Regardless, it is unlikely that Prairie Rattlesnakes dispersing from Montana would be able to naturally re-establish Canadian populations should the latter disappear and continue to decline, for the following reasons. First, although adult rattlesnakes are known to conduct relatively long migrations (see Dispersal and Migration) and individuals originating from the U.S. could move into the region just north of the international boundary line, because of high den fidelity any “immigrant” adults would likely return to their dens in the U.S. to overwinter. Second, young snakes have a high mortality rate (see Biology) so relatively few would be available to colonize new dens/repopulate occupied dens north of the border in a meaningful timeframe (from either physically dispersing across the border or being born in Canada to a female snake inhabiting a U.S. hibernaculum). Finally, due to the stability of Prairie Rattlesnake locations under natural conditions (see Fluctuations and Trends), new locations are unlikely to be established (or extirpated locations recolonized) by snakes originating from the U.S. within the next three generations (~40 years). Although rescue (i.e., the establishment of new hibernacula in Canada by snakes originating in the U.S.) is possible, it would likely occur at a low or very low rate, and would be localized to areas close to the Canada-U.S. border.
Threats and Limiting Factors
Declines in populations of all snake species in Canada are directly linked to habitat loss and anthropogenic mortality (see Andrus 2010 for a review). The viability of Prairie Rattlesnake populations in Canada is threatened by numerous anthropogenic threats, namely road networks, intentional persecution, agricultural activities, oil and gas drilling, and urban expansion. These threats contribute to the loss, degradation, or fragmentation of habitat and/or cause direct and indirect mortality. Furthermore, the relatively long distances travelled annually by individual Prairie Rattlesnakes (see Dispersal and Migration) increases mortality risk (Bonnet et al. 1999) and the likelihood of associated population declines.
Natural Limiting Factors
Numerous natural factors limit the ability of the species to overcome anthropogenic threats. At the northern extent of its range, biological attributes such as delayed age of maturity, slow growth, biennial or triennial reproduction, small litter size, and high juvenile mortality result in populations that are slow to recover from declines (see Biology and Fluctuations and Trends). Also, in localized areas, inadequate prey availability may limit reproductive potential (Ernst and Quinlan 2006).
The reliance upon, and congregation within, localized hibernacula for overwinter survival, places Prairie Rattlesnakes at risk of mass mortality from abrupt natural changes to these features. For example, a major erosion event caused serious damage to a well-known hibernaculum in Grasslands National Park, although the number of Prairie Rattlesnakes killed or displaced is currently not known, it could be as high as 50% of the individuals that use the hibernaculum (Gardiner and Sonmor 2011). Other natural phenomena, such as destruction from mammal activity (Poulin pers. comm. 2013) or drowning-out by river flooding (Nernberg pers. comm. 2013) have been proposed as possible threats.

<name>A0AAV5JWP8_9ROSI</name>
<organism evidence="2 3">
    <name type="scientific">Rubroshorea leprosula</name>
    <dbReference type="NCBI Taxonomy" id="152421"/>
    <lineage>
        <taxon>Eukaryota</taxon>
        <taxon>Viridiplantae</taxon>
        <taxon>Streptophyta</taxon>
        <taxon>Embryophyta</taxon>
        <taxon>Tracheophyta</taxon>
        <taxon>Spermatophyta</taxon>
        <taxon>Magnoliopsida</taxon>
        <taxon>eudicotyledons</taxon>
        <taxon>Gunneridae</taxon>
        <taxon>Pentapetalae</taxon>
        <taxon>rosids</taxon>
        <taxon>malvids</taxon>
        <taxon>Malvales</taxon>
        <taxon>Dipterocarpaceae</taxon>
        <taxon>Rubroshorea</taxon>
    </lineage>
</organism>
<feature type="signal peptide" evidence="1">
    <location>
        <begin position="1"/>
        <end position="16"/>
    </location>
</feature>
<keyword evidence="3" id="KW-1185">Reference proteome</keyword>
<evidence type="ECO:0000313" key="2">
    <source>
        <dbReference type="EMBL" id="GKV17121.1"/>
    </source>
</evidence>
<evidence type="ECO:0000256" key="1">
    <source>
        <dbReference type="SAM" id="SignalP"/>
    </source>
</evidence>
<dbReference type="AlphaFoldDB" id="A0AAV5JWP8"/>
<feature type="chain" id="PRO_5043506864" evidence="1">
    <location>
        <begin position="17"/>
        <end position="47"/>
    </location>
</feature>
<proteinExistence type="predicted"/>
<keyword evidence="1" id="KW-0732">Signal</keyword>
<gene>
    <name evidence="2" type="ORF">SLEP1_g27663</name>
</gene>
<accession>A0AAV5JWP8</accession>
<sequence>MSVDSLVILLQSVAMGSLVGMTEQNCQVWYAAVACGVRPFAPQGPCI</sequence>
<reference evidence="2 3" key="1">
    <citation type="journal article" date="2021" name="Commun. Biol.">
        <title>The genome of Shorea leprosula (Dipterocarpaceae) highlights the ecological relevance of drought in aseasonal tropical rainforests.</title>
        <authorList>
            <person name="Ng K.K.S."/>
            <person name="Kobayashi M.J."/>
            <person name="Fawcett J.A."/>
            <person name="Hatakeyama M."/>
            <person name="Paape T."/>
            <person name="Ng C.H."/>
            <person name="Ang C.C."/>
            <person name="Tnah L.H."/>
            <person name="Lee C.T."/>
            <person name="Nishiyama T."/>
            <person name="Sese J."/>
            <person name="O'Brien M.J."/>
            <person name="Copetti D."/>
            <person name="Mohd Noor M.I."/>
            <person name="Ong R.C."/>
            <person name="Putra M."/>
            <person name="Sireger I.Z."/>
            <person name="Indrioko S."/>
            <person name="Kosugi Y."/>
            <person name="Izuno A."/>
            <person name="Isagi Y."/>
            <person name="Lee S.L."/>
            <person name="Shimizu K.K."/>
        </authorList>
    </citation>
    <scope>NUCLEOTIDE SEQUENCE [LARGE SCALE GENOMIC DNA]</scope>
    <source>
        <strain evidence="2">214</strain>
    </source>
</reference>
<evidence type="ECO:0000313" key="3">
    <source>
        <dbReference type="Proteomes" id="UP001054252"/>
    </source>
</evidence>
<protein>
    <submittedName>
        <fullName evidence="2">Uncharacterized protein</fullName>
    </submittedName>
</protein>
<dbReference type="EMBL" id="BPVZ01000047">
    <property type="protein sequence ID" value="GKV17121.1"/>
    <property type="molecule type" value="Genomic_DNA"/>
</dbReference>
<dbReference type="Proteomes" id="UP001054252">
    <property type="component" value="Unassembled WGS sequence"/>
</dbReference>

Roads and Railroads
More than 95,000 km of roads cover the Grasslands Natural Region in Alberta, which includes the range of Prairie Rattlesnakes (Alberta Environmental Protection 1997, as cited by AESRD and ACA 2012). Roads pose a threat to Prairie Rattlesnakes predominantly through direct mortality, which has been empirically (Martinson 2009b) and anecdotally (Gushulak pers. comm. 2013) documented. Automobile drivers have been documented to intentionally run over Prairie Rattlesnakes in Alberta (Jørgensen pers. comm. 2013; Martinson unpub. data). Prairie Rattlesnakes were significantly more likely to be killed on roads relative to three other snake species (Bullsnake, Wandering Gartersnake and Plains Gartersnake), near Dinosaur Provincial Park, Alberta (Martinson 2009b). Prairie Rattlesnakes are particularly susceptible to road mortality because:
- Long migration distances (see Dispersal and Migration) increase the likelihood of road crossings and encounters with vehicles,
- High migration route fidelity (see Dispersal and Migration) means individual snakes may cross the same road(s) twice per season,
- High density of roads within the Grasslands Natural Area increases likelihood of individuals encountering a road,
- Large size makes rattlesnakes more likely to be accidentally hit on roads and easy targets for drivers intent on hitting them (Martinson 2009b),
- Colouration makes rattlesnakes hard to see and avoid on gravel or dirt roads (Martinson pers. obs.),
- Rattlesnakes move slowly when crossing roads (Martinson 2009b),
- Rattlesnakes may thermoregulate on road surfaces (Martinson 2009b; Gardiner et al. 2013), and
- Rattlesnakes’ defensive behaviour makes them less likely to flee when a vehicle is approaching (Andrews et al. 2005).
Prairie Rattlesnakes do not avoid crossing roads (Jørgensen 2009; Martinson 2009b; Fortney et al. 2012; Gardiner 2012); however, mortality risk increases with increasing traffic volume. Using a model and field-based analyses, Martinson (2009b) estimated that Prairie Rattlesnakes had a 6 - 30% probability of being killed during a single road crossing event on a road with an average traffic volume of 352 vehicles per day. Jorgenson (2004, as cited by AESRD and ACA 2012) estimated that Prairie Rattlesnakes had an 11 - 51% chance of being killed during a single crossing event on a road used by an average of 488 vehicles per day, and a 45 - 98% chance of being killed during a single crossing event on a road with an average of 2,566 vehicles per day. In situations where a large proportion of snakes dispersing from a den are regularly killed crossing roads, population abundance is likely to decline.